Presentation Title

An Investigation of Complex Numbers Using the Gauss-Lucas Theorem

Presenter Information

Alex S. GossFollow

Presentation Type

Oral Presentation

School

School of Sciences and Social Sciences

Discipline

Mathematics

Mentor

Karen Stanish

Abstract

Have you ever wondered about the actual properties of complex numbers? Have you ever enjoyed or pondered at their computations and their geometric representation? This presentation will investigate some interesting properties of the complex numbers and their geometric representations. A complex number is a number of the form a+bi, where a and b are real numbers and i is the imaginary number such that when it is squared, it is equal to -1. These numbers are important and interesting because they allow us to extend the representation of numbers from one dimension into numbers in two dimensions, therefore we can represent complex numbers geometrically in the x-y-plane, which is a two-dimensional plane. After explaining and constructing the complex numbers, we will explore the Gauss-Lucas Theorem that makes clear the relationship between the roots of a complex polynomial and its derivative from calculus.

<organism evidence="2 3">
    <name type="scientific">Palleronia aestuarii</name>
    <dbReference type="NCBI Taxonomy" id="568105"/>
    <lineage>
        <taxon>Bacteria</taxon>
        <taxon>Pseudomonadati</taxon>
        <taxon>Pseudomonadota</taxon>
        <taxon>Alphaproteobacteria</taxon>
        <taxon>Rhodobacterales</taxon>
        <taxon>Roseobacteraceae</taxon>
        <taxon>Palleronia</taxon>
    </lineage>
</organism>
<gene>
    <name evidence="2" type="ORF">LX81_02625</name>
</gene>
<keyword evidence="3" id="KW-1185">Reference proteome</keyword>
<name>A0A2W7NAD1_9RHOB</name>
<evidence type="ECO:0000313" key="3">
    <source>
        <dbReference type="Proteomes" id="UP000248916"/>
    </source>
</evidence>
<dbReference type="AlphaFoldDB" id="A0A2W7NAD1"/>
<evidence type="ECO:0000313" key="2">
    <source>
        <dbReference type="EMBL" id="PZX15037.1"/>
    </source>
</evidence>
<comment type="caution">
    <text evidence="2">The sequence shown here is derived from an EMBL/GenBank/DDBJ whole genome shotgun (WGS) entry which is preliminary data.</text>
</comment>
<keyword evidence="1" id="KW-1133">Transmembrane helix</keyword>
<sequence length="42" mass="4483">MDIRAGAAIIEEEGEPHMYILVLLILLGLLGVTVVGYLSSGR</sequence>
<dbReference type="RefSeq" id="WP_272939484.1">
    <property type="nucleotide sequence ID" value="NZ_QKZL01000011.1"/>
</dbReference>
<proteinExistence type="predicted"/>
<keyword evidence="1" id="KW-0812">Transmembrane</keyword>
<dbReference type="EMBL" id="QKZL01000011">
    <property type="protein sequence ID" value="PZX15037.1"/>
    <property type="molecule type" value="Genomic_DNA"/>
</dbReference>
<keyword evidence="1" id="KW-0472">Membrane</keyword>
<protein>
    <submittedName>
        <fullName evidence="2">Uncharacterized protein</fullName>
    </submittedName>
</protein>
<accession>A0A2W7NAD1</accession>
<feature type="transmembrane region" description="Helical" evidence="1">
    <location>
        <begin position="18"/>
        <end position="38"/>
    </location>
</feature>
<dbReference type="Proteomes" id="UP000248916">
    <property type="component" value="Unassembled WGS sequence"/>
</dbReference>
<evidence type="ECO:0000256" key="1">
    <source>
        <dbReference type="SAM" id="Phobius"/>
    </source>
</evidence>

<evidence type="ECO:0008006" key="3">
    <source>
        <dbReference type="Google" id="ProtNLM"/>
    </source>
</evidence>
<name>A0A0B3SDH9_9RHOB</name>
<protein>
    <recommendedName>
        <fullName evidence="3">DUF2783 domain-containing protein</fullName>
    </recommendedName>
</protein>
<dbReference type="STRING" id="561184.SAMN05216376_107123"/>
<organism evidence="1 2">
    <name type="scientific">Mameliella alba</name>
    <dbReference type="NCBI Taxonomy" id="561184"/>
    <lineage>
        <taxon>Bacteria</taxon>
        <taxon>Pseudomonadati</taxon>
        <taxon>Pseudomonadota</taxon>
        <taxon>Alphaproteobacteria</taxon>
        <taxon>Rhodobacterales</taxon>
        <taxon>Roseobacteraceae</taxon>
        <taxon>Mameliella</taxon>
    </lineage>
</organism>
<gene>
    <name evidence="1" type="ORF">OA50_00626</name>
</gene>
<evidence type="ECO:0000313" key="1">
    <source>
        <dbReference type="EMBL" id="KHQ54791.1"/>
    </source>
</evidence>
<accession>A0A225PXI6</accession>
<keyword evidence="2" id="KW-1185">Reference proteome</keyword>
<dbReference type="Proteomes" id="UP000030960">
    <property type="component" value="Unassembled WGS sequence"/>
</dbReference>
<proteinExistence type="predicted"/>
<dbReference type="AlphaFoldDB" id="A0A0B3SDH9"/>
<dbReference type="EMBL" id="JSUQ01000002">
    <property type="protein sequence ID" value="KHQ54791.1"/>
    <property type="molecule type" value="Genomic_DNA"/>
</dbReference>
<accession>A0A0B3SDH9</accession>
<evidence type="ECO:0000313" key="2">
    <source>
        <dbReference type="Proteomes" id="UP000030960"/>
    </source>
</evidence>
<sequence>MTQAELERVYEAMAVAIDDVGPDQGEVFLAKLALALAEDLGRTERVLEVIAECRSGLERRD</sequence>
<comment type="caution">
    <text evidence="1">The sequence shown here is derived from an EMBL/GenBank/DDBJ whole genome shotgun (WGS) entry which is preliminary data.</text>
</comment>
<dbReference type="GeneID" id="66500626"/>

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An Investigation of Complex Numbers Using the Gauss-Lucas Theorem

Have you ever wondered about the actual properties of complex numbers? Have you ever enjoyed or pondered at their computations and their geometric representation? This presentation will investigate some interesting properties of the complex numbers and their geometric representations. A complex number is a number of the form a+bi, where a and b are real numbers and i is the imaginary number such that when it is squared, it is equal to -1. These numbers are important and interesting because they allow us to extend the representation of numbers from one dimension into numbers in two dimensions, therefore we can represent complex numbers geometrically in the x-y-plane, which is a two-dimensional plane. After explaining and constructing the complex numbers, we will explore the Gauss-Lucas Theorem that makes clear the relationship between the roots of a complex polynomial and its derivative from calculus.